The Bottom Line: Moderate-quality evidence supports a significant protective effect of probiotics against CDAD, and higher-risk patients (e.g. patients with prior history of CDAD) stand to benefit more from prevention. Probiotics should not be given to patients who are immunocompromised, are pregnant, are in intensive care, or have prosthetic heart valves or certain preexisting gastrointestinal disorders (e.g., inflammatory bowel disease, ostomy). For most other hospitalized patients who receive antibiotics during hospitalization, prescribing 20 to 50 billion colony forming units of probiotics daily (starting within 24–48 hours of antibiotic initiation) can prevent CDAD (Dressler, 2017).
References: Dressler DD. Do probiotics prevent C. difficile-associated diarrhea in patients receiving antibiotics? NEJM Journal Watch. 2018 Mar 13.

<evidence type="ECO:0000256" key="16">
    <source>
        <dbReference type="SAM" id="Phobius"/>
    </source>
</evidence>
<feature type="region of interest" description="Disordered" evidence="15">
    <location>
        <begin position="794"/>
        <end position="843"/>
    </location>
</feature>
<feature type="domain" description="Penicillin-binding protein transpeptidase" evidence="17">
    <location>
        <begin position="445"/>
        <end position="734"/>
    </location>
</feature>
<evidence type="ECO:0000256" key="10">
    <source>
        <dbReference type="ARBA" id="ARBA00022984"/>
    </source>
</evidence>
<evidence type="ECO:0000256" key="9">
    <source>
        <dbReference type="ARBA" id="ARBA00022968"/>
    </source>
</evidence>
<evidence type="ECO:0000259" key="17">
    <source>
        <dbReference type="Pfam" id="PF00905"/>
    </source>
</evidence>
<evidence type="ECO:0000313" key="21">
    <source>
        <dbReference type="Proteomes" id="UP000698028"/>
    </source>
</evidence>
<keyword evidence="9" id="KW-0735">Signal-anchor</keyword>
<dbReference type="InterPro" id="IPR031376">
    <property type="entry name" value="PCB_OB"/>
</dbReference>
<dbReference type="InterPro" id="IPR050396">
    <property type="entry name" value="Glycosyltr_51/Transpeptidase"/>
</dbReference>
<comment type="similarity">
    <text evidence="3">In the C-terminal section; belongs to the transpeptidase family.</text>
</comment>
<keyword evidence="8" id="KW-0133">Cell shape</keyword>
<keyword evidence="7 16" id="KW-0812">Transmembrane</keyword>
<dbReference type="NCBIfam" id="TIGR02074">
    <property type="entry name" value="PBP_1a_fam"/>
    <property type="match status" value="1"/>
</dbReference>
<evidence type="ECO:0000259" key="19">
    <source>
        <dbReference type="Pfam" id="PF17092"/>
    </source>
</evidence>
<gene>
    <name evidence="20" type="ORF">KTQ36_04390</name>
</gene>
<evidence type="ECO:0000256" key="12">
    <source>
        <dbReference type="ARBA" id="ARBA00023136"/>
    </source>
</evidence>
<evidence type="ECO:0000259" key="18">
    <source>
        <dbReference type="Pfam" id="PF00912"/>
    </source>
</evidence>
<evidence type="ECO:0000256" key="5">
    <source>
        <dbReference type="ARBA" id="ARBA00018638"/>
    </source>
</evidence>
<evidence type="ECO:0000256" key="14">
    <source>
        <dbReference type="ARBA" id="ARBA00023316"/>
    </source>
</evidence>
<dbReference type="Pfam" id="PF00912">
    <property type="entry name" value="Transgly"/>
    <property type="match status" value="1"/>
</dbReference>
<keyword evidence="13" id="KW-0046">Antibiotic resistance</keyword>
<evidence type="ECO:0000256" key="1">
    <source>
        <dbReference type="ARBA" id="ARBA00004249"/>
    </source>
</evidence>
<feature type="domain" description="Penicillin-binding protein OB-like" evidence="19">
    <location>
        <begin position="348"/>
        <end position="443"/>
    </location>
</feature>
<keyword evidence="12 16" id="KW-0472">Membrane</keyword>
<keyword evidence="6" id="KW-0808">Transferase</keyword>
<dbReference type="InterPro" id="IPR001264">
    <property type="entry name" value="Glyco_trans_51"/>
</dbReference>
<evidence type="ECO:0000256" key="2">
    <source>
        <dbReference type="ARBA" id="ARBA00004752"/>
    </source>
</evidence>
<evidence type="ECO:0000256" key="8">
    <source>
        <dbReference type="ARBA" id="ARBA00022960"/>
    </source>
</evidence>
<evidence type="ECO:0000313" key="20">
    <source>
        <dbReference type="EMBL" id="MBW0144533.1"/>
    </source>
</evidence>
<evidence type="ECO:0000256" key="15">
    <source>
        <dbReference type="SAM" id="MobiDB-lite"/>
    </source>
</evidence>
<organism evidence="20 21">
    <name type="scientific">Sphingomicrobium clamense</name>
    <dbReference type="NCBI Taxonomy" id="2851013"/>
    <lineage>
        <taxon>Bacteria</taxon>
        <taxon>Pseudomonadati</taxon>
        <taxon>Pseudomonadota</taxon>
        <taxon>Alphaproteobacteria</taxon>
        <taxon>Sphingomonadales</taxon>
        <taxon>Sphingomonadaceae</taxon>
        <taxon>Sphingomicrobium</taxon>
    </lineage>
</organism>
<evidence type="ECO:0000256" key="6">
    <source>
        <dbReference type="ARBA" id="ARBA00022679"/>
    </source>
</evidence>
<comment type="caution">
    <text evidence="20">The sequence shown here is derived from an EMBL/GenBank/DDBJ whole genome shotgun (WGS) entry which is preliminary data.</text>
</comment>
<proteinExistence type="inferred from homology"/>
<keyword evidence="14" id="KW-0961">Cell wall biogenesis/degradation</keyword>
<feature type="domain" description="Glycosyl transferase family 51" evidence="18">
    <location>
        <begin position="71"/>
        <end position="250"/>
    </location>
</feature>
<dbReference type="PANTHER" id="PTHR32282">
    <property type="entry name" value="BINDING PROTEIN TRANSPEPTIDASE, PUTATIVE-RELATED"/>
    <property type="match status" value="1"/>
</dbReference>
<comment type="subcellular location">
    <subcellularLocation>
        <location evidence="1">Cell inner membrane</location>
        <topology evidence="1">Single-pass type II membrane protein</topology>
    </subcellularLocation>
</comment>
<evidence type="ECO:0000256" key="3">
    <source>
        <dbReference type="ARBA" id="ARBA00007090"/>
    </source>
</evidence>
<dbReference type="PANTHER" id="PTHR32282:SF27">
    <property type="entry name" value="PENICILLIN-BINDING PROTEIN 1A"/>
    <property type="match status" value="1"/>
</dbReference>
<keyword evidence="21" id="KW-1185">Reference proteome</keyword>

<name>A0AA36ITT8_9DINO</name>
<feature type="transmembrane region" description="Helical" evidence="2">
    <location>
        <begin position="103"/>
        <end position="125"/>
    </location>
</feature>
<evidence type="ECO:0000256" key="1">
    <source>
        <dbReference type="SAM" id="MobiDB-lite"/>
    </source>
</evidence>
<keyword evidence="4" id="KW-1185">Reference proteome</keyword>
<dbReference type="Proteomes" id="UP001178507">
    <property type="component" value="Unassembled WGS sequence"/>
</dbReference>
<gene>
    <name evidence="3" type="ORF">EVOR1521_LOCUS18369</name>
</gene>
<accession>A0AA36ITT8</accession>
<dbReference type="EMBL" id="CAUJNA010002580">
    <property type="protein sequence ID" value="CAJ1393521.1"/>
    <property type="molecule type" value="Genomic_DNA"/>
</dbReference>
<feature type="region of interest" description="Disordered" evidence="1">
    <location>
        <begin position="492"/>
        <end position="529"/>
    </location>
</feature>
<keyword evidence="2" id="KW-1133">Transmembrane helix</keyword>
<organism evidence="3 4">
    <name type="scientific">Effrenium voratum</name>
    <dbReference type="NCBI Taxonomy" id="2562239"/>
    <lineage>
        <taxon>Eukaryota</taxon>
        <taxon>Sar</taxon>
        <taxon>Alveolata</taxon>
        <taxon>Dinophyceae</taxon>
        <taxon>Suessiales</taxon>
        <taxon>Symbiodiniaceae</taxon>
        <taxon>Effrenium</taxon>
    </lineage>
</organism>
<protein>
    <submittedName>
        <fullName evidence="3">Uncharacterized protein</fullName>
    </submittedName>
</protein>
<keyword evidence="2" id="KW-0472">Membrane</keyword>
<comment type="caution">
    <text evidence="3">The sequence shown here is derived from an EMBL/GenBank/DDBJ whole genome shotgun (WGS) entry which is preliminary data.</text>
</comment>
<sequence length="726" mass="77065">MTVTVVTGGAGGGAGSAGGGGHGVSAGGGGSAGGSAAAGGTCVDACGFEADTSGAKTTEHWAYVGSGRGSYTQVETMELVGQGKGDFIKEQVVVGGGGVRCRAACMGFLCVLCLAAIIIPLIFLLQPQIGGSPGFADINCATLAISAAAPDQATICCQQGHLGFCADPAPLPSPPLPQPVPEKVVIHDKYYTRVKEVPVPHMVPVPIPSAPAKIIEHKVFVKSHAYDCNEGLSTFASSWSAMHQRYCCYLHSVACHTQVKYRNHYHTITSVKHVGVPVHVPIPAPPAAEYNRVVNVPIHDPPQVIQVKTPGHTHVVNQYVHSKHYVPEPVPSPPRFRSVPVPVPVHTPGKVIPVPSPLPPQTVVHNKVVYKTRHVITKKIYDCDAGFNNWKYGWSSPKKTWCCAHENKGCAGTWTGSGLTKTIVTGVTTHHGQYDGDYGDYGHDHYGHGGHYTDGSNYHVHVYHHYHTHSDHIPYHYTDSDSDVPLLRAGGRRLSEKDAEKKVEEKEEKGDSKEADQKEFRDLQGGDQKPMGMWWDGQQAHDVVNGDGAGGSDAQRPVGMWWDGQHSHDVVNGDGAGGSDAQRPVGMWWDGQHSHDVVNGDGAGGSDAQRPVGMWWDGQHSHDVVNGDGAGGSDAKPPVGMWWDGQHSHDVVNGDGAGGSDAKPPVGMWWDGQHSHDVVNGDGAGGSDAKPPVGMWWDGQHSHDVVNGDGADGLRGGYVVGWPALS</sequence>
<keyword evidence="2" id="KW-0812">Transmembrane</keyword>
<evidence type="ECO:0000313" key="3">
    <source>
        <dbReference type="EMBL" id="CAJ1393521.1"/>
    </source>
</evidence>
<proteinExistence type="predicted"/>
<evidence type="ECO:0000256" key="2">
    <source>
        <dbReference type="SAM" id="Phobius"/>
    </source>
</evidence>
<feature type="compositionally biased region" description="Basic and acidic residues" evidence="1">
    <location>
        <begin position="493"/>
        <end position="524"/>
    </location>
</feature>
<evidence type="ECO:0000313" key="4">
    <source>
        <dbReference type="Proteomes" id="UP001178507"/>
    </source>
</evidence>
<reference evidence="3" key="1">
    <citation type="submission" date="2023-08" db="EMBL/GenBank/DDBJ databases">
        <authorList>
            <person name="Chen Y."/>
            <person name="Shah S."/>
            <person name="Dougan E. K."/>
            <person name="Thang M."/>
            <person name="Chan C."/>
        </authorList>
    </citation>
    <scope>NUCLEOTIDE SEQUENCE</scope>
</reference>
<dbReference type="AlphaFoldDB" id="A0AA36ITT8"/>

Goldenberg JZ, Yap C, Lytvyn L, Lo CK, et al. Probiotics for the prevention of Clostridium difficile-associated diarrhea in adults and children. Cochrane Datbase Syst Rev. 2017 Dec 19;12:CD006095.
Summary: In summarizing their systematic review, Goldenberg et al (2017) state:
“This review includes 39 randomized trials with a total of 9955 participants. Thirty-one studies (8672 participants) assessed the effectiveness of probiotics for preventing CDAD among those taking antibiotics. Our results suggest that when probiotics are given with antibiotics the risk of developing CDAD is reduced by 60% on average. Among trials enrolling participants at high risk of developing CDAD (>5%), the potential benefit of probiotics is more pronounced with a 70% risk reduction on average. Side effects were assessed in 32 studies (8305 participants) and our results suggest that taking probiotics does not increase the risk of developing side effects. The most common side effects reported in these studies include abdominal cramping, nausea, fever, soft stools, flatulence, and taste disturbance.”